Which isn’t to say that we give up looking for companions in the cosmos. It’s still a very interesting question, and one of the many things about the universe that’s worth paying attention to and studying. And wouldn’t it be great if we did find someone to understand, someone with a history and home to be discovered, with whom humanity might hope to share a common future? It’d be one of the big developments in that history. But we have to be able to live without it and, while still scanning the sky, not feel broken or empty for its absence. To wonder at all the other things our telescopes detect while accepting that we haven’t discovered any genuine sputniki.
And as it goes for seeking other life in the universe, so it goes for seeking another to share your life. Before you start to scan around for potential candidates, it’s possible to imagine that it’s certain that they exist, or that it’s impossible to ever really find them. But it’s not hopeless, and even before conjecturing about their nature or location, we can set up an expression for the frequency of their occurrence, which gives us an idea how long we should expect to be looking:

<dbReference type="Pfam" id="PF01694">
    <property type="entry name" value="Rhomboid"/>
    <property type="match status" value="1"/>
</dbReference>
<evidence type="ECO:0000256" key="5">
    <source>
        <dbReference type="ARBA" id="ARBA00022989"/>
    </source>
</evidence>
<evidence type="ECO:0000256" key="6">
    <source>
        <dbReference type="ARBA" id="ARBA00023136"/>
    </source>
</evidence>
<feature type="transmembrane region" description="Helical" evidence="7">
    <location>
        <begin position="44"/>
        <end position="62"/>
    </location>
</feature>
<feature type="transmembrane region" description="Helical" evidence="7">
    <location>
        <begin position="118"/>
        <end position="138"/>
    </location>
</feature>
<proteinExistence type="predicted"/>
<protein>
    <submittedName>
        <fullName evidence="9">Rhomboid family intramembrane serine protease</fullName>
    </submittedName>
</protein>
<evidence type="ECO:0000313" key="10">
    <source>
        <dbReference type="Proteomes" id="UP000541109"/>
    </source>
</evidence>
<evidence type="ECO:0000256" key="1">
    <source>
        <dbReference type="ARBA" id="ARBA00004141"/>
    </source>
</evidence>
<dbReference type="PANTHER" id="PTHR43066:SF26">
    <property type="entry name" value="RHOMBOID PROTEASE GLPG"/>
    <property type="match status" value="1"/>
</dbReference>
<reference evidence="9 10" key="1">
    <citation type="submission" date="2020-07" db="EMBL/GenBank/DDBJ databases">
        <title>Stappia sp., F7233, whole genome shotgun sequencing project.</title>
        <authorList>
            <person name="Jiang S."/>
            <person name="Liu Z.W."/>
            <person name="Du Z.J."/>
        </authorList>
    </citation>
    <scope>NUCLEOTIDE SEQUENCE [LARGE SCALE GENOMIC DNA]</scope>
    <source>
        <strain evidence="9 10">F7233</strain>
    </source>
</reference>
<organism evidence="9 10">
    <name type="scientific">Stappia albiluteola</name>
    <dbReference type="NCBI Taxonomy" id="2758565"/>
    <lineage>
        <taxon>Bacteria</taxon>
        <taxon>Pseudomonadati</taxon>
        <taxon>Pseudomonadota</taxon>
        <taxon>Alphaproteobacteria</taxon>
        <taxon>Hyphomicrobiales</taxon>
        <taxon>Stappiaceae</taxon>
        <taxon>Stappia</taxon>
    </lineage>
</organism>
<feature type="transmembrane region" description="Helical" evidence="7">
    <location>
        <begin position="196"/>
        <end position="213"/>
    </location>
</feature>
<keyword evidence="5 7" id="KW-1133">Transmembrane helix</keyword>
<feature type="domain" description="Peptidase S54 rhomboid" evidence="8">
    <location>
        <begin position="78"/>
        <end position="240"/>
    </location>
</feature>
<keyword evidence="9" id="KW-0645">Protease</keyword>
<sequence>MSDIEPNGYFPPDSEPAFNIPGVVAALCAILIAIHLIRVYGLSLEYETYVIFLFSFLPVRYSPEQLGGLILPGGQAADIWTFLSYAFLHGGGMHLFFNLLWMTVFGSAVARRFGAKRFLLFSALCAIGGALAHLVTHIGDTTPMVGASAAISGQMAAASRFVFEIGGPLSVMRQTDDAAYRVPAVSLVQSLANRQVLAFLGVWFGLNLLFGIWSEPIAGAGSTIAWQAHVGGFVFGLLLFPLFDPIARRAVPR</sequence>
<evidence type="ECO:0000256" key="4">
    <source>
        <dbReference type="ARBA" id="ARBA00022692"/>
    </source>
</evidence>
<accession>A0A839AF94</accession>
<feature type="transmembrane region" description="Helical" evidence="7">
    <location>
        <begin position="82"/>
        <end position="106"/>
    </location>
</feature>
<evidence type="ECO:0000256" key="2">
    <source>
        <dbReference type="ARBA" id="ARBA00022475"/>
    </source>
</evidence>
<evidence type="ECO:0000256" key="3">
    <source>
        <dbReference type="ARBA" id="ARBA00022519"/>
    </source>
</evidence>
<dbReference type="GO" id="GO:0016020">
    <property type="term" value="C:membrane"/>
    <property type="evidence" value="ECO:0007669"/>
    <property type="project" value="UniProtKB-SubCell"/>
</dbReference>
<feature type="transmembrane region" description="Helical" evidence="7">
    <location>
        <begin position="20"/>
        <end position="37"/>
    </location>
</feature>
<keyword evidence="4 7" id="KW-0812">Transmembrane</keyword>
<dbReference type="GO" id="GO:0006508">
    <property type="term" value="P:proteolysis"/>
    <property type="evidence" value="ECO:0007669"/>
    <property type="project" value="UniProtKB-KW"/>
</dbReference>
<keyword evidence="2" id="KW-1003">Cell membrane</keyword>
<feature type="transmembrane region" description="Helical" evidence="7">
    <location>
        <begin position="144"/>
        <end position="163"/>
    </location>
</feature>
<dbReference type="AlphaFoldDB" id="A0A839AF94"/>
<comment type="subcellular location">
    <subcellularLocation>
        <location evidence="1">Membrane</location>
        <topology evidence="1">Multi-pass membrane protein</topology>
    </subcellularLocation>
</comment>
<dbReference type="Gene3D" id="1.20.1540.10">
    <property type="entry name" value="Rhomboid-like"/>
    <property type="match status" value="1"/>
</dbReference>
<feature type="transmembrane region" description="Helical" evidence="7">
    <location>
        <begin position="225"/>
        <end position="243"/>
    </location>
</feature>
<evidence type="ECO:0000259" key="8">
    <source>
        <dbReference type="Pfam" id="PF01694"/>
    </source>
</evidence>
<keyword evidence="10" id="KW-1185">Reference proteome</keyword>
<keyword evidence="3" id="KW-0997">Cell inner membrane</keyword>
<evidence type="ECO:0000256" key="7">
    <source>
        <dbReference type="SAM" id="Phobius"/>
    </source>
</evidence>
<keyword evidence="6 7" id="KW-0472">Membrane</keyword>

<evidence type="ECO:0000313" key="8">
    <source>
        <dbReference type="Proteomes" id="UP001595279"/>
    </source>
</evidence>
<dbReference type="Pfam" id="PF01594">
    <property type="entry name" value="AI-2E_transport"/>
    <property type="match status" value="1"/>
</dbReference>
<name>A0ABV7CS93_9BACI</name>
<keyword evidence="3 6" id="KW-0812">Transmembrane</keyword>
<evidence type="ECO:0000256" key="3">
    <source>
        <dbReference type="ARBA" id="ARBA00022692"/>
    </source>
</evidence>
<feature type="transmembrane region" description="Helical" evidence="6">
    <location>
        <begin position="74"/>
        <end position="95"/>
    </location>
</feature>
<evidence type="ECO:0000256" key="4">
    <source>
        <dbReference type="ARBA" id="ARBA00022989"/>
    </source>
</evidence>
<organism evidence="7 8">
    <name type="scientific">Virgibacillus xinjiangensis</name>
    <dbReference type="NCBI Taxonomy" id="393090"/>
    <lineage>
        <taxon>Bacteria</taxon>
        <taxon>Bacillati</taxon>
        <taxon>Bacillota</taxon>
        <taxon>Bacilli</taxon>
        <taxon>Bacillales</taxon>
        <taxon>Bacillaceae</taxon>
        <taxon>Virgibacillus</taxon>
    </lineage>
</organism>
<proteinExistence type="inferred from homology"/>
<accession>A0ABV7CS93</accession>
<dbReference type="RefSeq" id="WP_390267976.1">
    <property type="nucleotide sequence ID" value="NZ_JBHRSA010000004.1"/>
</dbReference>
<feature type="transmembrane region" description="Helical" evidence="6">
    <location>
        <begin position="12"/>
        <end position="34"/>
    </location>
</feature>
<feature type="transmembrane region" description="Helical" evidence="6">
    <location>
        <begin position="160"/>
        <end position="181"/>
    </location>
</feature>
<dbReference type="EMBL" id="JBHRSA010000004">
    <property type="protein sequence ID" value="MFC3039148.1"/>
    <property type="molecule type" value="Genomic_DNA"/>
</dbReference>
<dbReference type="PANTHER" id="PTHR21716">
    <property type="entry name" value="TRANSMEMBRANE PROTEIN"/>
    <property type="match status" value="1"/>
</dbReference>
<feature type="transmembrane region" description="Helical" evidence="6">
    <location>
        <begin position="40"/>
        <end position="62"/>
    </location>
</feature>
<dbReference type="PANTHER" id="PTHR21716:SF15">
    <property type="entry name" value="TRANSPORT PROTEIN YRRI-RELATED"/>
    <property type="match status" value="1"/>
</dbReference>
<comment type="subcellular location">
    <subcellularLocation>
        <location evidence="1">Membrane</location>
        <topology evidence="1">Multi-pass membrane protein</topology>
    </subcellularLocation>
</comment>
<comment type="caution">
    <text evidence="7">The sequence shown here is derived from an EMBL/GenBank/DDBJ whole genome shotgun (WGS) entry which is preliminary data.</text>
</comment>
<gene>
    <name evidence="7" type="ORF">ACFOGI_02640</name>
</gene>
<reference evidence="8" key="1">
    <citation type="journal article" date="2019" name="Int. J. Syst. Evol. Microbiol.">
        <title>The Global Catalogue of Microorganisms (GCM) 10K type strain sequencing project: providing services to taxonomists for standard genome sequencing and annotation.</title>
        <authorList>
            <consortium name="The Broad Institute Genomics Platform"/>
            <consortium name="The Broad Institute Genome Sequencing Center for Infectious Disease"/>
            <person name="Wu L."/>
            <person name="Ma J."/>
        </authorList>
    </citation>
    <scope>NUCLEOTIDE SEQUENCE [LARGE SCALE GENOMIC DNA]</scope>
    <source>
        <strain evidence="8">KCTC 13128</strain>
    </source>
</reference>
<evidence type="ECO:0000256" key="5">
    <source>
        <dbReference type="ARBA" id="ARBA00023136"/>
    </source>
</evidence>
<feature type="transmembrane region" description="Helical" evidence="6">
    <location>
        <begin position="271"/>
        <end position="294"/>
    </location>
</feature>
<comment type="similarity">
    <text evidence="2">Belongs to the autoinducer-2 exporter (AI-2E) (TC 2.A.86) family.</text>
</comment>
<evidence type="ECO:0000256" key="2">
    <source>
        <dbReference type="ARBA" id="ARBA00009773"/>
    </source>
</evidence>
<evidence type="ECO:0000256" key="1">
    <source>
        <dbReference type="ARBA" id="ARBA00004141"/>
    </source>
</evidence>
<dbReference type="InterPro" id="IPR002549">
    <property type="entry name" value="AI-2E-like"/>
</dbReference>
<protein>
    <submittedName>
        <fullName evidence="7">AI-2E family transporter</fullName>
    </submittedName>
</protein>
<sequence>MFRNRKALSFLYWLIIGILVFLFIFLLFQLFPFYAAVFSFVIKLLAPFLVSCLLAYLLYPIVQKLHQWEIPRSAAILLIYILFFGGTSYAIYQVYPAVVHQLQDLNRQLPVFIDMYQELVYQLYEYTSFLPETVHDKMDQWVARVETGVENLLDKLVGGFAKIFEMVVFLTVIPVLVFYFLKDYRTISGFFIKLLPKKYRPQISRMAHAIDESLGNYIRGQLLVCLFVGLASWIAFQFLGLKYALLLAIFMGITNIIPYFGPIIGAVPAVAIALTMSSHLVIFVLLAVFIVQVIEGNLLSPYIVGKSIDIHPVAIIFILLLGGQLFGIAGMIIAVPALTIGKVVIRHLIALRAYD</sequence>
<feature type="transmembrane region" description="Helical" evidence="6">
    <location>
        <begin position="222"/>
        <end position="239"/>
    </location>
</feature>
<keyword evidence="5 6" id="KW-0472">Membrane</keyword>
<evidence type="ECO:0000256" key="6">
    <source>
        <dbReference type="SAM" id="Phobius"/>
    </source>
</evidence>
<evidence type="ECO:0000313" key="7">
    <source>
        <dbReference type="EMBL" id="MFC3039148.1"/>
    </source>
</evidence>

P is the accessible population. It could be the whole of humanity, or just the residents of your village, depending on your disposition.
ft is the target fraction. If you’re a man interested in women, this is probably a little over half the population, or roughly 0.51. If you’re bisexual, it’s ~1.